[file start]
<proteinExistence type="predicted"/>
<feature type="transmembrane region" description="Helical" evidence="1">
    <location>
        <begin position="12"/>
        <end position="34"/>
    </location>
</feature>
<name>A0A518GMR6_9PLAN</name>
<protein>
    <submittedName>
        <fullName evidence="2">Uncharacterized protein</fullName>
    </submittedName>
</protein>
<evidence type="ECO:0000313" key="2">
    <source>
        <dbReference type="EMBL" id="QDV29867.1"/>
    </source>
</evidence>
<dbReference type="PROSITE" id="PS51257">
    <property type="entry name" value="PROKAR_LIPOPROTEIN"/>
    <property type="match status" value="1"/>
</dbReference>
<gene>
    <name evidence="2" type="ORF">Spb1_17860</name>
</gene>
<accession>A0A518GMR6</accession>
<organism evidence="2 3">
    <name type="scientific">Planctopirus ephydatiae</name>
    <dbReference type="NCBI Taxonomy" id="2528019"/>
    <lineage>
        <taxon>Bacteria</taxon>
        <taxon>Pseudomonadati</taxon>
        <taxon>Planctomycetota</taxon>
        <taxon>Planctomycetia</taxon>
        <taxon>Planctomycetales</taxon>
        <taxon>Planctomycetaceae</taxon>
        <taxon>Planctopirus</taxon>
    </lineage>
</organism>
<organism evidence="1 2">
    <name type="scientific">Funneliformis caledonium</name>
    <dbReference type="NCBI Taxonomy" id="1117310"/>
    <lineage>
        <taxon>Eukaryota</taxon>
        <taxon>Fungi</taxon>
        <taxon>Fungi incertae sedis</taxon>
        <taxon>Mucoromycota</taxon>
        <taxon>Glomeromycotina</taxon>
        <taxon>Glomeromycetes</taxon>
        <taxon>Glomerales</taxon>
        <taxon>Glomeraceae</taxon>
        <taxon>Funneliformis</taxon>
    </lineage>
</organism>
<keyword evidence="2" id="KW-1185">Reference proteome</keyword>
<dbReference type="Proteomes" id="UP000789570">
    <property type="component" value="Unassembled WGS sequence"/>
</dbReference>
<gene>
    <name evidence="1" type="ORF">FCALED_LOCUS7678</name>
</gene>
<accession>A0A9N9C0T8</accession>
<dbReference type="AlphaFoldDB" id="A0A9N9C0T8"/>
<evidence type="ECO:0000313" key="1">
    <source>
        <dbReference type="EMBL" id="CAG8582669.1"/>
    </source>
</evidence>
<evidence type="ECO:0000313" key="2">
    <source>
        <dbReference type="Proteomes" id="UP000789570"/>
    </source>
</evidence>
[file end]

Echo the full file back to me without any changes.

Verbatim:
<proteinExistence type="predicted"/>
<feature type="transmembrane region" description="Helical" evidence="1">
    <location>
        <begin position="12"/>
        <end position="34"/>
    </location>
</feature>
<name>A0A518GMR6_9PLAN</name>
<protein>
    <submittedName>
        <fullName evidence="2">Uncharacterized protein</fullName>
    </submittedName>
</protein>
<evidence type="ECO:0000313" key="2">
    <source>
        <dbReference type="EMBL" id="QDV29867.1"/>
    </source>
</evidence>
<dbReference type="PROSITE" id="PS51257">
    <property type="entry name" value="PROKAR_LIPOPROTEIN"/>
    <property type="match status" value="1"/>
</dbReference>
<gene>
    <name evidence="2" type="ORF">Spb1_17860</name>
</gene>
<accession>A0A518GMR6</accession>
<organism evidence="2 3">
    <name type="scientific">Planctopirus ephydatiae</name>
    <dbReference type="NCBI Taxonomy" id="2528019"/>
    <lineage>
        <taxon>Bacteria</taxon>
        <taxon>Pseudomonadati</taxon>
        <taxon>Planctomycetota</taxon>
        <taxon>Planctomycetia</taxon>
        <taxon>Planctomycetales</taxon>
        <taxon>Planctomycetaceae</taxon>
        <taxon>Planctopirus</taxon>
    </lineage>
</organism>
<organism evidence="1 2">
    <name type="scientific">Funneliformis caledonium</name>
    <dbReference type="NCBI Taxonomy" id="1117310"/>
    <lineage>
        <taxon>Eukaryota</taxon>
        <taxon>Fungi</taxon>
        <taxon>Fungi incertae sedis</taxon>
        <taxon>Mucoromycota</taxon>
        <taxon>Glomeromycotina</taxon>
        <taxon>Glomeromycetes</taxon>
        <taxon>Glomerales</taxon>
        <taxon>Glomeraceae</taxon>
        <taxon>Funneliformis</taxon>
    </lineage>
</organism>
<keyword evidence="2" id="KW-1185">Reference proteome</keyword>
<dbReference type="Proteomes" id="UP000789570">
    <property type="component" value="Unassembled WGS sequence"/>
</dbReference>
<gene>
    <name evidence="1" type="ORF">FCALED_LOCUS7678</name>
</gene>
<accession>A0A9N9C0T8</accession>
<dbReference type="AlphaFoldDB" id="A0A9N9C0T8"/>
<evidence type="ECO:0000313" key="1">
    <source>
        <dbReference type="EMBL" id="CAG8582669.1"/>
    </source>
</evidence>
<evidence type="ECO:0000313" key="2">
    <source>
        <dbReference type="Proteomes" id="UP000789570"/>
    </source>
</evidence>